Pens are great for making detailed drawings. Sometimes you might want to give children nothing but black pens so they can focus on what they are drawing without worrying about color. These blackline drawings can be colored in later with colored pencils. The best drawing pens for Pre-K are Papermate Flair Pens. Many pens have either a metal tip, which are difficult for young children because they need to be held at a certain angle; or pens have a long felt tip which will be mashed by preschoolers. Flair pens have a felt tip, but the tip is short and can’t be mashed. These are great for your Writing Center, too.
Colored Masking Tape
I was introduced to Colored Masking Tape by my friend Sheryl at Teaching 2 and 3 Year Olds. This is one of the most fun art materials ever, and can be used in so many ways. I do not recommend buying a wooden dispenser for the tape (which you will see in many catalogs). Those dispensers are very difficult to use. I put the tape in a basket and children either tear it or cut it with scissors.
Crepe Paper Streamer
Crepe Paper Streamer is an inexpensive item you can buy just about anywhere that’s great for art projects or open-ended use in your art center. Children cut off pieces and glue onto paper. Kids get really creative with it.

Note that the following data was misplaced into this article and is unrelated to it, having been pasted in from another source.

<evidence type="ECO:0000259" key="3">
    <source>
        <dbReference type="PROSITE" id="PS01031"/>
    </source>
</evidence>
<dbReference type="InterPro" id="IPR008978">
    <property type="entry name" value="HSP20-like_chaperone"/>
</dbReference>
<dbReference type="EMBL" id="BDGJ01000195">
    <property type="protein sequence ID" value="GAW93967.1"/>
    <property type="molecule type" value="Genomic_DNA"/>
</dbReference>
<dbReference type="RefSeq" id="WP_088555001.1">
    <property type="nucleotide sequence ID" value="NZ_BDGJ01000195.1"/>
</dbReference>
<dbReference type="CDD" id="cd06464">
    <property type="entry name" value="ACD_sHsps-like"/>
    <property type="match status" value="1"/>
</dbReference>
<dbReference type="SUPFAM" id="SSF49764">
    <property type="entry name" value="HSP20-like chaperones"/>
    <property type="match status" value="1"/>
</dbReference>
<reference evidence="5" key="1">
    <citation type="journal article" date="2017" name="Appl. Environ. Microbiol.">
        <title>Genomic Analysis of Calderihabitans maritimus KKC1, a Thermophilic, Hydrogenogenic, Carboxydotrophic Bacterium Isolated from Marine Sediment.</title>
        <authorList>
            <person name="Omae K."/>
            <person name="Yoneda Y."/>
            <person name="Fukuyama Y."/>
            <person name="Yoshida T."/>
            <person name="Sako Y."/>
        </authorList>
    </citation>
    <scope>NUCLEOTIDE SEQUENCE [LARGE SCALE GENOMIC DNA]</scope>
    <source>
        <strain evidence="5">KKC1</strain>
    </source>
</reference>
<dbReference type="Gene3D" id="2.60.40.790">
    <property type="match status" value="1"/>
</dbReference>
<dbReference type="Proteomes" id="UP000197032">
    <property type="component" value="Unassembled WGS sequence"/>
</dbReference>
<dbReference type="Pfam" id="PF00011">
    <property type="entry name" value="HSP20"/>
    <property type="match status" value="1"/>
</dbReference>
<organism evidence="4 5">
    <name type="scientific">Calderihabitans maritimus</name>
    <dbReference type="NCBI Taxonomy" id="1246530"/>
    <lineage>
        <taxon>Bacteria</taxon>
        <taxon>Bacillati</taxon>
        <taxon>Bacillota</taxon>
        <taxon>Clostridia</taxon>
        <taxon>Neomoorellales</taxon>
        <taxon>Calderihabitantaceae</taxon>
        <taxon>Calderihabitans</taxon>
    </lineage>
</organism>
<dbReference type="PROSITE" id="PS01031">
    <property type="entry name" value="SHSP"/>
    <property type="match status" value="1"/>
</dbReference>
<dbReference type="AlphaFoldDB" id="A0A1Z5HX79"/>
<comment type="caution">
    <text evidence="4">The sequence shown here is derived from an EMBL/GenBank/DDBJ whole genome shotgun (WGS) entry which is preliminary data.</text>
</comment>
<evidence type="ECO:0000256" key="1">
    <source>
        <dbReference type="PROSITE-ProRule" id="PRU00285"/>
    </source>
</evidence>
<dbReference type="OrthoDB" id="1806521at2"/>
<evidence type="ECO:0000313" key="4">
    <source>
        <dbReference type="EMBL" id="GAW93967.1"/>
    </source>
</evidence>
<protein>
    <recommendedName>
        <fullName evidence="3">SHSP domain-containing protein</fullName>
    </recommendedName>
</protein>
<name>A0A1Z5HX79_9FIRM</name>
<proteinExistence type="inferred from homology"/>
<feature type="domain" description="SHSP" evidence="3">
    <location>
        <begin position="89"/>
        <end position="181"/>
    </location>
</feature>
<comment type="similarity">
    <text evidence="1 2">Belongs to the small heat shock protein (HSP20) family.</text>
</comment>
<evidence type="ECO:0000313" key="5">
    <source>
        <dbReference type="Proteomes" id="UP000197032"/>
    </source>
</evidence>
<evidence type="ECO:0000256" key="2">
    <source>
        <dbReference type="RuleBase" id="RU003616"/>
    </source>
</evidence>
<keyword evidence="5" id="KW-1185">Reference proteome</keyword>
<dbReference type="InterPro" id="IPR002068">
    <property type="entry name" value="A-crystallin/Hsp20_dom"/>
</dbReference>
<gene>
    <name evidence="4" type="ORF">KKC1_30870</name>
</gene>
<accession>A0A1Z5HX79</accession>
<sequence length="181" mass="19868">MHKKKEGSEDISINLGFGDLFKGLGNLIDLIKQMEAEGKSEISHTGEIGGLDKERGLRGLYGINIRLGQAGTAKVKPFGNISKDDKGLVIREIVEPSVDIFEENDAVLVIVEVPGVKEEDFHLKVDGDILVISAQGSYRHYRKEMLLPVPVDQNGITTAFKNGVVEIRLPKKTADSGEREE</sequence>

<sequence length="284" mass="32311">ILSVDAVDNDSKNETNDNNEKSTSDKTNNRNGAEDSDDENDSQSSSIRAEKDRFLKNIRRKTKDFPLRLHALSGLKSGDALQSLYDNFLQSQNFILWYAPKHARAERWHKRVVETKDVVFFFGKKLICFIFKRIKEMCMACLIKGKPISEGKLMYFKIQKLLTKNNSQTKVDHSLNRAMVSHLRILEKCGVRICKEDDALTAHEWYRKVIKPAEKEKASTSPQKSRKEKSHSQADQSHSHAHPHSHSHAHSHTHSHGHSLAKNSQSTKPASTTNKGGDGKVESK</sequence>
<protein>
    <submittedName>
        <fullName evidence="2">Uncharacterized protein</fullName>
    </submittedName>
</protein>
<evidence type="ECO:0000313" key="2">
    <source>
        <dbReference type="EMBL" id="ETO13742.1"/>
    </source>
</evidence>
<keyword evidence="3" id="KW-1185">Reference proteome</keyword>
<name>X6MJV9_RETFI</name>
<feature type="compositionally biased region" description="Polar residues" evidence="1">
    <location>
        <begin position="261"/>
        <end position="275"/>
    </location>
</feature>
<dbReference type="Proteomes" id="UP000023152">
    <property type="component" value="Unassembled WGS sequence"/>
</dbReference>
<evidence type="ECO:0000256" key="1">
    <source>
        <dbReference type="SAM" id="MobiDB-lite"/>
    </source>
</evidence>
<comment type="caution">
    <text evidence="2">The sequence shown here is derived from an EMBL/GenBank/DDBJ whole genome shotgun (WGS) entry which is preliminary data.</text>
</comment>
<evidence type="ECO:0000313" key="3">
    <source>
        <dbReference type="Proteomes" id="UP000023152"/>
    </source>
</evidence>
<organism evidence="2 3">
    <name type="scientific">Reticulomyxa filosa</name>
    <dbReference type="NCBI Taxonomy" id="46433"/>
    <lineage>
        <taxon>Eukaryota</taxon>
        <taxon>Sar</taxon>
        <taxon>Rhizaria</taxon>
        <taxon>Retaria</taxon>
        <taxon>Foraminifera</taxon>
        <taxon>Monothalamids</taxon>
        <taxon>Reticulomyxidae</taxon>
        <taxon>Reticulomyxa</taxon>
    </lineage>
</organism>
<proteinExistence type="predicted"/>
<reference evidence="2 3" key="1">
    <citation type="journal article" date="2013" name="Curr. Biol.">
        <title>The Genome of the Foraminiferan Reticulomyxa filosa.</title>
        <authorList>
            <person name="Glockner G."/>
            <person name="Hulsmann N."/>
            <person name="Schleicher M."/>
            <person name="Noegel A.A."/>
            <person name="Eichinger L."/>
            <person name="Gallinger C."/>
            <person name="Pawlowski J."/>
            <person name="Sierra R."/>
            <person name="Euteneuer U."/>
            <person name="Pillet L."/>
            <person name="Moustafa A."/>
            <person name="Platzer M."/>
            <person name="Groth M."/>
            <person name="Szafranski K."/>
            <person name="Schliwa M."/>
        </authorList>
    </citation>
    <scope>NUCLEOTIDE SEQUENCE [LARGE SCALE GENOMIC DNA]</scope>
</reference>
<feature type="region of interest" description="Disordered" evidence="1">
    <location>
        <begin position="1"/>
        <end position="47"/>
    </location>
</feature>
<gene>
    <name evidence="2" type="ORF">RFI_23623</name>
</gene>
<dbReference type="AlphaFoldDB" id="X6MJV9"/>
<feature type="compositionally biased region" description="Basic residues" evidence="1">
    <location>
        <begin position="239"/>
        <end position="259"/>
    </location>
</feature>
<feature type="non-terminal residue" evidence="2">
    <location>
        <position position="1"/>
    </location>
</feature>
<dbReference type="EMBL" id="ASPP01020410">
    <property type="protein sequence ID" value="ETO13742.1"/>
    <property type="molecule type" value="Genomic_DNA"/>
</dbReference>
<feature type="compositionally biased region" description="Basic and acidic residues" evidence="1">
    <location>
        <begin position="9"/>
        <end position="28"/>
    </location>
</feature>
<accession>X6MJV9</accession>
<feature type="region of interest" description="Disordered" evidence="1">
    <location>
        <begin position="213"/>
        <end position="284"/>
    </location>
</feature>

Every classroom has crayons, but most have only the 8 basic colors. While I do order the Crayola Large Classpack Crayons in 8 basic colors, I also like to offer children thin crayons in lots of colors. Their art is so much prettier when they have more color options. I either get a set of 96 colors or the Telescoping Crayon Tower with 150 colors. At the beginning of the year, I only have the 8 basic colors, and later bring out the others. I normally buy Crayola, but Prang is an awesome brand of crayons as well. You can also get packs of pink and gray large crayons.
Again, don’t limit preschoolers to the 8 basic colors. I get the big class pack of 8 basic colors, and then buy several small boxes of Bold, Bright, and Tropical to get a wider variety of colors. Just as with crayons, children’s artwork is prettier when they have more color options than just the 8 basic colors. Another great option for a wide variety of colors is the Telescoping Pip-Squeaks Marker Tower of 50 colors and the Crayola Pip Squeaks Skinnies set of 64 colors. Offer children both thick and thin markers. Did you know you can buy just red markers? It seems that red is the color most used in my classroom, and we run out of red before the other colors. My recommended brand: Crayola Washable.
Crayola Colored Pencils are great for every day use, especially for leaving out in your art center all the time. For special projects, I recommend Prismacolor Colored Pencils. These are pricey, but the quality is SO much better than cheaper colored pencils. I found a slightly used set for much less money on ebay once, and these have lasted for years. These need to be hand sharpened with a small hand held pencil sharpener, which is why I save these for special projects rather than everyday use. Also consider using 40% off coupons at stores like Michaels and Hobby Lobby.
What are some of your favorite art materials for Pre-K? Share yours in the comments below.